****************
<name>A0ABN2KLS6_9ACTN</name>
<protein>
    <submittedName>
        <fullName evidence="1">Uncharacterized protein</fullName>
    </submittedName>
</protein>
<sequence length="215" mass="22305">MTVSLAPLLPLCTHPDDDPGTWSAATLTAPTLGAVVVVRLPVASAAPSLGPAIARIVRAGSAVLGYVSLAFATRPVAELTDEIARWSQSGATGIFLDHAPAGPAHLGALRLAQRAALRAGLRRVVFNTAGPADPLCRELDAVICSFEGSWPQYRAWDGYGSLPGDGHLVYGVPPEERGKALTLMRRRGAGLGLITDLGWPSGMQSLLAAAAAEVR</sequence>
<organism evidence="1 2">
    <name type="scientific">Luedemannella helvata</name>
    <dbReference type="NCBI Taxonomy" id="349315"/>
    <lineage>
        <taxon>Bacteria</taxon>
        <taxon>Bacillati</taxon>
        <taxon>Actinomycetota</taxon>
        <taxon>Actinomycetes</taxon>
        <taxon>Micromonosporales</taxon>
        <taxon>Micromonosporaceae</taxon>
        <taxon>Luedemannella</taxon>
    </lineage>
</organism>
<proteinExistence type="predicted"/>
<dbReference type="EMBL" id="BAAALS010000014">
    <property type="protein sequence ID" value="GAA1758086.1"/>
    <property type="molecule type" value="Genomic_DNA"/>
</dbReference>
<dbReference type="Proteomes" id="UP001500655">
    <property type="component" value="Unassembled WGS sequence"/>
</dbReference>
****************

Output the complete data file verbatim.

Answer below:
<name>A0ABN2KLS6_9ACTN</name>
<protein>
    <submittedName>
        <fullName evidence="1">Uncharacterized protein</fullName>
    </submittedName>
</protein>
<sequence length="215" mass="22305">MTVSLAPLLPLCTHPDDDPGTWSAATLTAPTLGAVVVVRLPVASAAPSLGPAIARIVRAGSAVLGYVSLAFATRPVAELTDEIARWSQSGATGIFLDHAPAGPAHLGALRLAQRAALRAGLRRVVFNTAGPADPLCRELDAVICSFEGSWPQYRAWDGYGSLPGDGHLVYGVPPEERGKALTLMRRRGAGLGLITDLGWPSGMQSLLAAAAAEVR</sequence>
<organism evidence="1 2">
    <name type="scientific">Luedemannella helvata</name>
    <dbReference type="NCBI Taxonomy" id="349315"/>
    <lineage>
        <taxon>Bacteria</taxon>
        <taxon>Bacillati</taxon>
        <taxon>Actinomycetota</taxon>
        <taxon>Actinomycetes</taxon>
        <taxon>Micromonosporales</taxon>
        <taxon>Micromonosporaceae</taxon>
        <taxon>Luedemannella</taxon>
    </lineage>
</organism>
<proteinExistence type="predicted"/>
<dbReference type="EMBL" id="BAAALS010000014">
    <property type="protein sequence ID" value="GAA1758086.1"/>
    <property type="molecule type" value="Genomic_DNA"/>
</dbReference>
<dbReference type="Proteomes" id="UP001500655">
    <property type="component" value="Unassembled WGS sequence"/>
</dbReference>